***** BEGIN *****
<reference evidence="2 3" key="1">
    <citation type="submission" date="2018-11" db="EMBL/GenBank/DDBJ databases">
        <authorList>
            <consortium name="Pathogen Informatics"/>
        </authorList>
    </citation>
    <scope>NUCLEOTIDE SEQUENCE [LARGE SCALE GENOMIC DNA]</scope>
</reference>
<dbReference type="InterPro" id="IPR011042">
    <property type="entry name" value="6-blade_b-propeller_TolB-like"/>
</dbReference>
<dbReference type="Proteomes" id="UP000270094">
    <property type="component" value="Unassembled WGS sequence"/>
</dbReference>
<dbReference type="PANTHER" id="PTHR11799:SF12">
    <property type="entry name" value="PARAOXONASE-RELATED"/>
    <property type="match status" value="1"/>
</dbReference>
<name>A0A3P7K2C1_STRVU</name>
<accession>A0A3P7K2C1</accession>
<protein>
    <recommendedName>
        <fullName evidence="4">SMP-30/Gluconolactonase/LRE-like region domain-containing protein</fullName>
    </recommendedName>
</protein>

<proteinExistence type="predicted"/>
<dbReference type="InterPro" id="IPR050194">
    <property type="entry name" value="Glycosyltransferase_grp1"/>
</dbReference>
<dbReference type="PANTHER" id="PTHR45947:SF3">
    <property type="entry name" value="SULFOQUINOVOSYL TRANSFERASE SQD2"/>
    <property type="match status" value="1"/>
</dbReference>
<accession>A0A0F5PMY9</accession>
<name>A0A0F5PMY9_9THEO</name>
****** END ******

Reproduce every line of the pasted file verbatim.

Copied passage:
<reference evidence="2 3" key="1">
    <citation type="submission" date="2018-11" db="EMBL/GenBank/DDBJ databases">
        <authorList>
            <consortium name="Pathogen Informatics"/>
        </authorList>
    </citation>
    <scope>NUCLEOTIDE SEQUENCE [LARGE SCALE GENOMIC DNA]</scope>
</reference>
<dbReference type="InterPro" id="IPR011042">
    <property type="entry name" value="6-blade_b-propeller_TolB-like"/>
</dbReference>
<dbReference type="Proteomes" id="UP000270094">
    <property type="component" value="Unassembled WGS sequence"/>
</dbReference>
<dbReference type="PANTHER" id="PTHR11799:SF12">
    <property type="entry name" value="PARAOXONASE-RELATED"/>
    <property type="match status" value="1"/>
</dbReference>
<name>A0A3P7K2C1_STRVU</name>
<accession>A0A3P7K2C1</accession>
<protein>
    <recommendedName>
        <fullName evidence="4">SMP-30/Gluconolactonase/LRE-like region domain-containing protein</fullName>
    </recommendedName>
</protein>

<proteinExistence type="predicted"/>
<dbReference type="InterPro" id="IPR050194">
    <property type="entry name" value="Glycosyltransferase_grp1"/>
</dbReference>
<dbReference type="PANTHER" id="PTHR45947:SF3">
    <property type="entry name" value="SULFOQUINOVOSYL TRANSFERASE SQD2"/>
    <property type="match status" value="1"/>
</dbReference>
<accession>A0A0F5PMY9</accession>
<name>A0A0F5PMY9_9THEO</name>